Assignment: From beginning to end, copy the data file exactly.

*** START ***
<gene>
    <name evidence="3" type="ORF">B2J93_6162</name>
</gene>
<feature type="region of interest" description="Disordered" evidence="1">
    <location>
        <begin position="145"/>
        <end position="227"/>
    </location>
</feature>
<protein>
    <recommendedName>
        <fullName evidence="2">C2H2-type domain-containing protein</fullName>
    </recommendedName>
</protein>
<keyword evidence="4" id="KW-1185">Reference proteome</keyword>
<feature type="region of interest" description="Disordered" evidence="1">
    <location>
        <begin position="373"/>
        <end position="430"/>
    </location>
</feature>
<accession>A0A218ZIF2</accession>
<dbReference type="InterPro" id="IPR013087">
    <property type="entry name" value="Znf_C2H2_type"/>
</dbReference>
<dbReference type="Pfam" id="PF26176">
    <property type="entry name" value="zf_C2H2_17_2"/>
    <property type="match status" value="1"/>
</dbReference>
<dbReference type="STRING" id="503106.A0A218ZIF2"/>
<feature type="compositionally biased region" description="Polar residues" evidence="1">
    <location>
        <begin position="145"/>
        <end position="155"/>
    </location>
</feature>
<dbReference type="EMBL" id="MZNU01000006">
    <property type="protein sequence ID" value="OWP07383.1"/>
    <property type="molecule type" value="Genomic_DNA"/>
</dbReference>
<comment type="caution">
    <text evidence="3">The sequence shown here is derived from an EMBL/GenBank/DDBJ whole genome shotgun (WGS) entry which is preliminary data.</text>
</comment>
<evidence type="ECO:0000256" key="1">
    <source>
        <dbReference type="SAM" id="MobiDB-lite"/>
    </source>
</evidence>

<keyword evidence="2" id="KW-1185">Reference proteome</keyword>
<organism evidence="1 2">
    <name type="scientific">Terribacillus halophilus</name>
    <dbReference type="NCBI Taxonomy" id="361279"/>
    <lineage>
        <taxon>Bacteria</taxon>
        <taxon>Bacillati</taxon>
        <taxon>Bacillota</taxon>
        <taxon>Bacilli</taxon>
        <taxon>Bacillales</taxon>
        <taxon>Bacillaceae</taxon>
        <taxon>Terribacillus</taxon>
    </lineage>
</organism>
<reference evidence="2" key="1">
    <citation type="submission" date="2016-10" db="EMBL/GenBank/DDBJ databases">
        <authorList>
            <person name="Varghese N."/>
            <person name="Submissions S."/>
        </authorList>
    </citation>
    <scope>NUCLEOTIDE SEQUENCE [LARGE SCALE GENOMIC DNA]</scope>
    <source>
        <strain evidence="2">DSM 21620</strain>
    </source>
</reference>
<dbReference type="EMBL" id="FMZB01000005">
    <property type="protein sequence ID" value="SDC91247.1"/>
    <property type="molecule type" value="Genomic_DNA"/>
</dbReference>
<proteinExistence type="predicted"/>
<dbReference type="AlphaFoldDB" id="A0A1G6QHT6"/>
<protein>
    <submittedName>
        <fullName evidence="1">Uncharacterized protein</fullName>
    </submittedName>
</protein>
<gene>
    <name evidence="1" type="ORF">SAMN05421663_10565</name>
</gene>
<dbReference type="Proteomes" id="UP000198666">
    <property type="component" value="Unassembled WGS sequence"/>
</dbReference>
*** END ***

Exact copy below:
<gene>
    <name evidence="3" type="ORF">B2J93_6162</name>
</gene>
<feature type="region of interest" description="Disordered" evidence="1">
    <location>
        <begin position="145"/>
        <end position="227"/>
    </location>
</feature>
<protein>
    <recommendedName>
        <fullName evidence="2">C2H2-type domain-containing protein</fullName>
    </recommendedName>
</protein>
<keyword evidence="4" id="KW-1185">Reference proteome</keyword>
<feature type="region of interest" description="Disordered" evidence="1">
    <location>
        <begin position="373"/>
        <end position="430"/>
    </location>
</feature>
<accession>A0A218ZIF2</accession>
<dbReference type="InterPro" id="IPR013087">
    <property type="entry name" value="Znf_C2H2_type"/>
</dbReference>
<dbReference type="Pfam" id="PF26176">
    <property type="entry name" value="zf_C2H2_17_2"/>
    <property type="match status" value="1"/>
</dbReference>
<dbReference type="STRING" id="503106.A0A218ZIF2"/>
<feature type="compositionally biased region" description="Polar residues" evidence="1">
    <location>
        <begin position="145"/>
        <end position="155"/>
    </location>
</feature>
<dbReference type="EMBL" id="MZNU01000006">
    <property type="protein sequence ID" value="OWP07383.1"/>
    <property type="molecule type" value="Genomic_DNA"/>
</dbReference>
<comment type="caution">
    <text evidence="3">The sequence shown here is derived from an EMBL/GenBank/DDBJ whole genome shotgun (WGS) entry which is preliminary data.</text>
</comment>
<evidence type="ECO:0000256" key="1">
    <source>
        <dbReference type="SAM" id="MobiDB-lite"/>
    </source>
</evidence>

<keyword evidence="2" id="KW-1185">Reference proteome</keyword>
<organism evidence="1 2">
    <name type="scientific">Terribacillus halophilus</name>
    <dbReference type="NCBI Taxonomy" id="361279"/>
    <lineage>
        <taxon>Bacteria</taxon>
        <taxon>Bacillati</taxon>
        <taxon>Bacillota</taxon>
        <taxon>Bacilli</taxon>
        <taxon>Bacillales</taxon>
        <taxon>Bacillaceae</taxon>
        <taxon>Terribacillus</taxon>
    </lineage>
</organism>
<reference evidence="2" key="1">
    <citation type="submission" date="2016-10" db="EMBL/GenBank/DDBJ databases">
        <authorList>
            <person name="Varghese N."/>
            <person name="Submissions S."/>
        </authorList>
    </citation>
    <scope>NUCLEOTIDE SEQUENCE [LARGE SCALE GENOMIC DNA]</scope>
    <source>
        <strain evidence="2">DSM 21620</strain>
    </source>
</reference>
<dbReference type="EMBL" id="FMZB01000005">
    <property type="protein sequence ID" value="SDC91247.1"/>
    <property type="molecule type" value="Genomic_DNA"/>
</dbReference>
<proteinExistence type="predicted"/>
<dbReference type="AlphaFoldDB" id="A0A1G6QHT6"/>
<protein>
    <submittedName>
        <fullName evidence="1">Uncharacterized protein</fullName>
    </submittedName>
</protein>
<gene>
    <name evidence="1" type="ORF">SAMN05421663_10565</name>
</gene>
<dbReference type="Proteomes" id="UP000198666">
    <property type="component" value="Unassembled WGS sequence"/>
</dbReference>